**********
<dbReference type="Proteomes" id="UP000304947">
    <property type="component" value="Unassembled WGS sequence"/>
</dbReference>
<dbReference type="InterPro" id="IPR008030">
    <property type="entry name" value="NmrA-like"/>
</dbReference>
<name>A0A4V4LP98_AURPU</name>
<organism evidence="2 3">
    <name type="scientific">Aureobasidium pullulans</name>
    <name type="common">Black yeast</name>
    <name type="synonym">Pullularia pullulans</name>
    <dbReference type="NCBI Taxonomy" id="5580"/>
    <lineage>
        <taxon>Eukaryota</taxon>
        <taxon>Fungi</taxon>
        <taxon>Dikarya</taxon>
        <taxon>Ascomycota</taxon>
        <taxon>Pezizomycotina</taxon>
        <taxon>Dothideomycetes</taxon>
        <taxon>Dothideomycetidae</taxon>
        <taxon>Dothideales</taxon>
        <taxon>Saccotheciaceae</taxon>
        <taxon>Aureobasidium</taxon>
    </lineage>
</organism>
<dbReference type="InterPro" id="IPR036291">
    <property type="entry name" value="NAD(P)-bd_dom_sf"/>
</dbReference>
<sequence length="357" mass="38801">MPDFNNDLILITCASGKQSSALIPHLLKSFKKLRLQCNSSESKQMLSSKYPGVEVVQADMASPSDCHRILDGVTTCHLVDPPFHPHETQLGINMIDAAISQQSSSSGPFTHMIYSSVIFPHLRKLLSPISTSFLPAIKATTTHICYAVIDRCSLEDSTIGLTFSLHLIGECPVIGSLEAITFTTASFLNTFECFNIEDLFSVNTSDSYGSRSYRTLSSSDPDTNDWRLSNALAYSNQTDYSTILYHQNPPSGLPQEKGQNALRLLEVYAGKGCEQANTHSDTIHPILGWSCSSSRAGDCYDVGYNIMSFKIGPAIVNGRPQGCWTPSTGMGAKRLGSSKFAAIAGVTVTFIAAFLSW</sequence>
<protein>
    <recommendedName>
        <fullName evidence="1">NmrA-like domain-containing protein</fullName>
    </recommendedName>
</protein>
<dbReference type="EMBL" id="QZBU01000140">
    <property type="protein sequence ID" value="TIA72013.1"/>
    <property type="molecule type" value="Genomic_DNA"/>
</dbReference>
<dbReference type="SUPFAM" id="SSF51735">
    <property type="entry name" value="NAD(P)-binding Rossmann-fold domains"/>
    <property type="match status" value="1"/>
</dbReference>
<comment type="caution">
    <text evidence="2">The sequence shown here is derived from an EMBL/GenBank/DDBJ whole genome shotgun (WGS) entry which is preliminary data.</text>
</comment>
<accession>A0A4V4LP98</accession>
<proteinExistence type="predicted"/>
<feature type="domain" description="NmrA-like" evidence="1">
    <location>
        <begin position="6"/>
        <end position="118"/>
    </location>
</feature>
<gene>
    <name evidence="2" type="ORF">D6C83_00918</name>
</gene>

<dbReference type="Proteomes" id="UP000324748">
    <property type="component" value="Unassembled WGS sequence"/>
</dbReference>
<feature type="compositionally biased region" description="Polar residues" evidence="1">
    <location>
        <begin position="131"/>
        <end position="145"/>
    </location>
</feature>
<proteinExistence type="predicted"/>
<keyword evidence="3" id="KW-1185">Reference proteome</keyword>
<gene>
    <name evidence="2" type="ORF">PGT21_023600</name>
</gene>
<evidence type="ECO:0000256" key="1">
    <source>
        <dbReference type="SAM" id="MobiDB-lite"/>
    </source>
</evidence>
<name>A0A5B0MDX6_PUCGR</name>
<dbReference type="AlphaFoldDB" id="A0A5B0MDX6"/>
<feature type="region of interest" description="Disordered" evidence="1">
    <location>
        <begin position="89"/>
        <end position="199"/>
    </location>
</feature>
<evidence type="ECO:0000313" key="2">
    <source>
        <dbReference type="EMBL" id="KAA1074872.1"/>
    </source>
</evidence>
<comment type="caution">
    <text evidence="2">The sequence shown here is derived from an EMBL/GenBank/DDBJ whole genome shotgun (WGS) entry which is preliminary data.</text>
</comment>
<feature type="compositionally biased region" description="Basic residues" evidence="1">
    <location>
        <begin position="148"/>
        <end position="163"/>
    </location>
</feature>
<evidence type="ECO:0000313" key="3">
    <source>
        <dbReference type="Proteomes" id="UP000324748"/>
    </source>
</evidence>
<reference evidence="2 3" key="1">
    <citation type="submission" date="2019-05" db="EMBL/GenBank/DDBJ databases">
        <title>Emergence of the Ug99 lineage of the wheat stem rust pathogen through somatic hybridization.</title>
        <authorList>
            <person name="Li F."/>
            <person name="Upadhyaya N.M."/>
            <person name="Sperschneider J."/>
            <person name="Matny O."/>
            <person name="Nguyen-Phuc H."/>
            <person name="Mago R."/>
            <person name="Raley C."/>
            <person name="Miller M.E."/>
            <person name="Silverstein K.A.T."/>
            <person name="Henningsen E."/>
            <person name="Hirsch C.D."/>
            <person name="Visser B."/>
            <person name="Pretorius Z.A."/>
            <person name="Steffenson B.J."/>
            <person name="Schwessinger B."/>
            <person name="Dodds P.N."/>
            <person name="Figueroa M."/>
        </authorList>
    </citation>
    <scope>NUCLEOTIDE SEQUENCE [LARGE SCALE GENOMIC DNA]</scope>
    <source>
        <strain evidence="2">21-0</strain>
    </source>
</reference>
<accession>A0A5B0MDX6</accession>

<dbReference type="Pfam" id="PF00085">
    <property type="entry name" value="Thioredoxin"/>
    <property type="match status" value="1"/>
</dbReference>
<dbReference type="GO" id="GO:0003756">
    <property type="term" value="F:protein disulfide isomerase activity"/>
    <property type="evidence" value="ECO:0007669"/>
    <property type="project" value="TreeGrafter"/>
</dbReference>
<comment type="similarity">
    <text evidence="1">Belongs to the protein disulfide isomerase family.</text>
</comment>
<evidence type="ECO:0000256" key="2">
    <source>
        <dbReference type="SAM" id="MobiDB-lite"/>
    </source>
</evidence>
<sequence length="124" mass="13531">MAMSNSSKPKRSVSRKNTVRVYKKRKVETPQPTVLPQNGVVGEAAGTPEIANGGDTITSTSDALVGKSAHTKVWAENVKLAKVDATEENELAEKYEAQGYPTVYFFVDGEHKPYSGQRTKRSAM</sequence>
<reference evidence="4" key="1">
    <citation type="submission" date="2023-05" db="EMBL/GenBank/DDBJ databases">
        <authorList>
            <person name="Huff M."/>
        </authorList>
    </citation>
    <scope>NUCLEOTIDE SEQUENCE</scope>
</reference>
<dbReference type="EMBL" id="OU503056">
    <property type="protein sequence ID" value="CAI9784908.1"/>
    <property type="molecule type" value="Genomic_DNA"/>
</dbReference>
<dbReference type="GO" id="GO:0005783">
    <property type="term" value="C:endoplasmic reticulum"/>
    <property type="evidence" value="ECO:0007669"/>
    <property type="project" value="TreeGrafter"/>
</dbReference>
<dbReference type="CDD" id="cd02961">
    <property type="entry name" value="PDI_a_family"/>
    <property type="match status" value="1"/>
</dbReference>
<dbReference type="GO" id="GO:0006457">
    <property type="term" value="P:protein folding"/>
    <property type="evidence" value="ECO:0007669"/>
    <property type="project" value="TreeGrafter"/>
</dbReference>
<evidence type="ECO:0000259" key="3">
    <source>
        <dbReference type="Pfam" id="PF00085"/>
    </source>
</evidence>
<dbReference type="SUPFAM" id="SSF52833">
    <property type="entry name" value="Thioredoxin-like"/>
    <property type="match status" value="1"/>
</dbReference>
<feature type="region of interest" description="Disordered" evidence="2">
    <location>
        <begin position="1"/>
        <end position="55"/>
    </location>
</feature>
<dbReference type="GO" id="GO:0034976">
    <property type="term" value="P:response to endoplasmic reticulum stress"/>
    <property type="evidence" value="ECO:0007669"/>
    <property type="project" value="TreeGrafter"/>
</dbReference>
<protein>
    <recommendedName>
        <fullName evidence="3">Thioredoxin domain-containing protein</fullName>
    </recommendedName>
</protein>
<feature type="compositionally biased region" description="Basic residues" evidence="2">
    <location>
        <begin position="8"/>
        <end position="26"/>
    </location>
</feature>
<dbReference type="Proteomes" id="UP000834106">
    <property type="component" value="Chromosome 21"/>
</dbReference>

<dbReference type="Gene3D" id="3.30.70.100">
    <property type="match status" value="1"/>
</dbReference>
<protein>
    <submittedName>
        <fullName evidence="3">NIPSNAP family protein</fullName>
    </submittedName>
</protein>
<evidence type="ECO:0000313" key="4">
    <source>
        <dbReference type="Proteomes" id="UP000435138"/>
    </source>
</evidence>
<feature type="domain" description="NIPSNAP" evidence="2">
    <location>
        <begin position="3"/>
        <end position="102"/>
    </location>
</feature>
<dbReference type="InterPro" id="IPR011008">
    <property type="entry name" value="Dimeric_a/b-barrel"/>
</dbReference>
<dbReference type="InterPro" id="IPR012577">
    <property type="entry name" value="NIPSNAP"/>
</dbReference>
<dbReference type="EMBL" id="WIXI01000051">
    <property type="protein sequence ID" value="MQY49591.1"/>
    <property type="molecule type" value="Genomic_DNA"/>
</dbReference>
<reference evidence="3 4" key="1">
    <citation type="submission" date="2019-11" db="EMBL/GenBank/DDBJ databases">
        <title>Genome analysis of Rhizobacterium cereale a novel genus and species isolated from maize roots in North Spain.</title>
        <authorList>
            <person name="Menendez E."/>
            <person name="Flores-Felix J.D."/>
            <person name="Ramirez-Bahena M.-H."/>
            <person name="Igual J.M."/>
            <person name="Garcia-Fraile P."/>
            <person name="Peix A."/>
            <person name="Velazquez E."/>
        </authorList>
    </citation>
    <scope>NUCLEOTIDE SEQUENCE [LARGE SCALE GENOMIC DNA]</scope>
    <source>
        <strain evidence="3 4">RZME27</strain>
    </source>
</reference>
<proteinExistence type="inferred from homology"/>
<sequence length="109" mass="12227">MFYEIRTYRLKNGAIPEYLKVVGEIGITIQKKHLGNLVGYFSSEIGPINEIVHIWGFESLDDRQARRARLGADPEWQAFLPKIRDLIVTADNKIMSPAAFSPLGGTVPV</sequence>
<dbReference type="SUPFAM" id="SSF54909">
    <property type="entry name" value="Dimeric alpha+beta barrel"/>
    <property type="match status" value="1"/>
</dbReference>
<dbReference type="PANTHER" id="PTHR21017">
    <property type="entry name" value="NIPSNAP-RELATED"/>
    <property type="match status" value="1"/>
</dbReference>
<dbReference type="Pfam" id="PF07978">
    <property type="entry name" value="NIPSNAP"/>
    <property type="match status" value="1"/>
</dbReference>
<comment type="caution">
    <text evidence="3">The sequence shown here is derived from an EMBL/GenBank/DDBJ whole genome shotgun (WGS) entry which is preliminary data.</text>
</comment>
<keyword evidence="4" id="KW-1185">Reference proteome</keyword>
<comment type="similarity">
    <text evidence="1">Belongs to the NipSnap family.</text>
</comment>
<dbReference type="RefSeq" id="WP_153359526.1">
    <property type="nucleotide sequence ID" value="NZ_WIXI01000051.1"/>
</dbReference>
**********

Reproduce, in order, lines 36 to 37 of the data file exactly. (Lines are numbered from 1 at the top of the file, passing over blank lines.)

    <property type="protein sequence ID" value="TIA72013.1"/>
    <property type="molecule type" value="Genomic_DNA"/>